Should Japanese drop the Valentine's custom of 'giri-choco?'

Box of Valentine's Chocolate sold in Okinawa. Photo by Nelo Hotsuma / Creative Commons

Box of Valentine's Chocolate sold in Okinawa. Photo by Nelo Hotsuma / Creative Commons


Valentine’s Day in Japan is celebrated differently than in places like the United States, including the uniquely Japanese creation of "White Day" celebrated on March 14th

Another unique tradition is the different names to describe Valentine’s chocolates, depending on the giver’s intention. Honnmei choco (本命チョコ) is chocolate a girl gives to her crush, and it’s usually homemade chocolate or expensive chocolate. Giri-choco (義理チョコ, roughly translated into obligatory chocolate), is given to male coworkers as a sort of all-purpose thank-you for support, cooperation, and all-around nicetities in the workplace. Tomo-choco (友チョコ) is given to female friends.

Interestingly, there are changes with these tradition in recent years, which mirrors changing attitudes in broader Japanese society.

One of the changes is the emerging argument to abolish the practice of giri-choco (obligatory chocolate) giving. Of course there are no rules to force women to give giri choco, but women often feel pressure and worry about offending their coworkers by not giving giri choco. Because of the financial and social burden, some people support banning giri choco giving.

Even a chocolate company, GODIVA Japan, ran an ad asking Japanese women to stop buying giri choco on February 1st in 2018. It became a hot topic when GODIVA said: 

“There are women who say they hate Valentine’s Day, and there are also women who feel relieved when Valentine’s Day falls on a weekend. Why? Because of the difficulty and inconvenience of thinking of who to give giri choco to, and then having to buy it... Valentine’s Day is supposed to be a day when you tell someone your pure feelings. It’s not a day on which you’re supposed to do something extra for the sake of smooth relations at work.”

In fact, a survey by Nihon Legal Information, Inc. shows that 75% of women support abolishing giri choco giving in office. In addition to the burden for women, it is said that the practice invites risk of miscommunication and increases the risk of sexual harassment. There are also men who are against the giri choco practice because of the burden of returning gifts on "White Day" (in Japan, March 14th is called “White Day” and it is a day for women to get gifts from men in return for Valentine’s chocolate).

The other change is the emerge of gyaku choco (逆チョコ, roughly translated into “reverse chocolate”). It describes chocolate which guys give to their crush.  This idea was proposed about 10 years ago, by Japanese chocolate company Morinaga. Although gyaku choco giving is not common yet, awareness is growing.  

It is interesting that chocolate giving shows power dynamics between men and women throughout the years. Although the choice whether you give chocolate or not should be personal, it is complicated in a work place where interpersonal relationship might affect your performance and promotion (especially Japanese working culture which takes relationships seriously!) You stop giving chocolate to your boss, and look bad compared to your colleagues. So obligation chocolate should be abolished.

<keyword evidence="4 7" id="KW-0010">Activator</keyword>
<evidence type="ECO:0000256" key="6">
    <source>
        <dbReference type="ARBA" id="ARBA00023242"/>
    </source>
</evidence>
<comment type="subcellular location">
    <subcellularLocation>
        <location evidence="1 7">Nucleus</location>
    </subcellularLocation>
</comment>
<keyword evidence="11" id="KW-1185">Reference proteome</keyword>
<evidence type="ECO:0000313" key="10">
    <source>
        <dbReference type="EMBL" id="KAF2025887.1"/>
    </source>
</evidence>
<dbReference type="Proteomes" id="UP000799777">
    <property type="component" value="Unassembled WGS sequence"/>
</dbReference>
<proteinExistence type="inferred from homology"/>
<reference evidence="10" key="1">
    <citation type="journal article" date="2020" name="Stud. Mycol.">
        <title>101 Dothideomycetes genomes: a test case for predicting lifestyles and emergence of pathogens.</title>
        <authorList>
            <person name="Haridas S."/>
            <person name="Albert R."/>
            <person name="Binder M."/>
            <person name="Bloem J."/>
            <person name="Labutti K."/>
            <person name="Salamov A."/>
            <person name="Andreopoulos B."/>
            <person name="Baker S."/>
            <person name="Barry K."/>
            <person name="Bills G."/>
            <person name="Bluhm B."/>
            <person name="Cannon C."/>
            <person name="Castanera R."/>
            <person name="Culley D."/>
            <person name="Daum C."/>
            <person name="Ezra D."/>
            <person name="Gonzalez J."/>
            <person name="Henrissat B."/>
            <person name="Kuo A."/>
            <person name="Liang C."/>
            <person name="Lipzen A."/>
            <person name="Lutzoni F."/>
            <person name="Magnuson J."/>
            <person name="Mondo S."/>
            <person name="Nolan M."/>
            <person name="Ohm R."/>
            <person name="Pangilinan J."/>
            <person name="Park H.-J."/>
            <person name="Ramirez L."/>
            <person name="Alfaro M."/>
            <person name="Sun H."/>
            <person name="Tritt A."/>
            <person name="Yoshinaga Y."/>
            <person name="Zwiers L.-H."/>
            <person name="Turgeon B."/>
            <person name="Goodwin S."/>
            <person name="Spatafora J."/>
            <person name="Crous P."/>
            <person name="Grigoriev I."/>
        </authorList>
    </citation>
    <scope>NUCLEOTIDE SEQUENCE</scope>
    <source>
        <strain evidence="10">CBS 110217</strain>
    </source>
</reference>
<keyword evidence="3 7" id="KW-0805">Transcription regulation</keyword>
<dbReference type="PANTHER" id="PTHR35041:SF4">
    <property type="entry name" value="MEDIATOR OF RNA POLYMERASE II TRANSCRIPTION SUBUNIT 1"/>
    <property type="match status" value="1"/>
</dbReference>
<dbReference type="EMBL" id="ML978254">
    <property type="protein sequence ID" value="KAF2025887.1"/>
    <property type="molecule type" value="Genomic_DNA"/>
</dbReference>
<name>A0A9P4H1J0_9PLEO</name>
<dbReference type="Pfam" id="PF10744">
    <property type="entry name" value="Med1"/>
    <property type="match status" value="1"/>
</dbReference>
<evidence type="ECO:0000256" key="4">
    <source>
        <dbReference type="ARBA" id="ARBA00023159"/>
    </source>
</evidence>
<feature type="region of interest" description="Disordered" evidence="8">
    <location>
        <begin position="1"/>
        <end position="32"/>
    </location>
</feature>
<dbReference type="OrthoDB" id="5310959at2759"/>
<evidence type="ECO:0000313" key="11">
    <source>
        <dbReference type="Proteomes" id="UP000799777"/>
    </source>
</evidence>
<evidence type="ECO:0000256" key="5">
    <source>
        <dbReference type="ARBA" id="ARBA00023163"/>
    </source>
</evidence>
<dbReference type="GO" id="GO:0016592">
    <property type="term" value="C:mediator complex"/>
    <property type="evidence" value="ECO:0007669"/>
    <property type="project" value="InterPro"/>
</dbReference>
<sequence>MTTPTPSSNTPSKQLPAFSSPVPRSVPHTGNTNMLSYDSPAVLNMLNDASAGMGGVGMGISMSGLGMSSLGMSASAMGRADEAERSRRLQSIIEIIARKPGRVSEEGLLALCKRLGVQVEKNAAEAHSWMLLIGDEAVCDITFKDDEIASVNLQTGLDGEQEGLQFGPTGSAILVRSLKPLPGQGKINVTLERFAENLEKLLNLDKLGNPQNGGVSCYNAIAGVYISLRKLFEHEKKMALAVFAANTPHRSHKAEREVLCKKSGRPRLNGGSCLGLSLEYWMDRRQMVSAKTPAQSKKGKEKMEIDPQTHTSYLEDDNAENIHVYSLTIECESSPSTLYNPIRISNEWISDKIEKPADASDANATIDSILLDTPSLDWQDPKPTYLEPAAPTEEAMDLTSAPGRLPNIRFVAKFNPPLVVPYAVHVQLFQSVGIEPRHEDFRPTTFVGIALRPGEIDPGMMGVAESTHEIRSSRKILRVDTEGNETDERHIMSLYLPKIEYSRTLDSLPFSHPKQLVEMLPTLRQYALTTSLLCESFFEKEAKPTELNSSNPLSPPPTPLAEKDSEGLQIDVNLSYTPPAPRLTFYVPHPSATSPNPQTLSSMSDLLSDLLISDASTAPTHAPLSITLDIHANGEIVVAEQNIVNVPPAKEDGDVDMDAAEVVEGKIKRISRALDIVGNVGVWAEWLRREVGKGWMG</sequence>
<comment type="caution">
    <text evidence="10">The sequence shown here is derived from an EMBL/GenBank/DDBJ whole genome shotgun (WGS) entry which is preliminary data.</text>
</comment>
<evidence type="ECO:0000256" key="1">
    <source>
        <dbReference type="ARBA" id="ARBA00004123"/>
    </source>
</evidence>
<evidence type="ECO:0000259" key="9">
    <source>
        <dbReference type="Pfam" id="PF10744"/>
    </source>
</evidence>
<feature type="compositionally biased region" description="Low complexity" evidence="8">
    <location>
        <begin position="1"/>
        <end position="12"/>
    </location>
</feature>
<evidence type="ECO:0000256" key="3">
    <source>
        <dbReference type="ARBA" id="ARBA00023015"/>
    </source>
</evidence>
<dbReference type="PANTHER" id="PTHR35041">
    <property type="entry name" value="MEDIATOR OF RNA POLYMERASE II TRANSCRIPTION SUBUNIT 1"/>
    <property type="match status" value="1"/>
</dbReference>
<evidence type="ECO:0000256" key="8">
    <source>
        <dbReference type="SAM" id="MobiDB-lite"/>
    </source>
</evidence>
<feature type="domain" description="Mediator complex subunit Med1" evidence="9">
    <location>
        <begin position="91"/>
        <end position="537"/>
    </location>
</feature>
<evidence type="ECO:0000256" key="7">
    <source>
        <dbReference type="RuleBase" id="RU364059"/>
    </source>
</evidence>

If you feel sad about it, it is time for you to find someone who give you honnmei choco!


What is Setsubun? Get a bean and warm up your throwing arm

Setsubun festivities at Rozanji Temple in Kyoto, Japan. (Photo: ©Christian Kaden /, Creative Commons)

Setsubun festivities at Rozanji Temple in Kyoto, Japan. (Photo: ©Christian Kaden /, Creative Commons)


Setsubun is always held on February 3, when many Japanese celebrate the beginning of Spring, but also the Lunar New Year. The original meaning of Setsubun “節分” is “the day between seasons”, and the word refers to the last day of winter.

There are several traditions of Setsubun, but the most popular custom is bean throwing.

Shrines and temples across Japan hold events where people connect and throw roasted soybeans against people dressed as Oni, or ogres, to get rid of evil spirits and illness. The custom is also used to promote good fortune.

Bean throwing is held at home, too. Back in Japan, we throw roasted soybeans out the door and shout "鬼は外!福は内!(Oni-wa-soto! Fuku-wa-uchi!: Out with evil! In with fortune!)".  After that, we eat a specific number of soybeans that coincides with our age. We hope the year brings happiness and good health.

Each family has their own way of bean throwing. In my family, we throw beans in each single room in our house, so we needed to pick beans up after we were done with one room.

Since the number of beans were limited and we wanted to throw beans a lot, my sisters and I competed to pick beans up.

Regardless of how you celebrate, Setsubun is a fantastic Japanese event where you can have fun and wish happiness. If you have never done Setsubun, you should definitely do it this weekend!

Learn more about the Tsubaki Grand Shrine of America's Setsubun here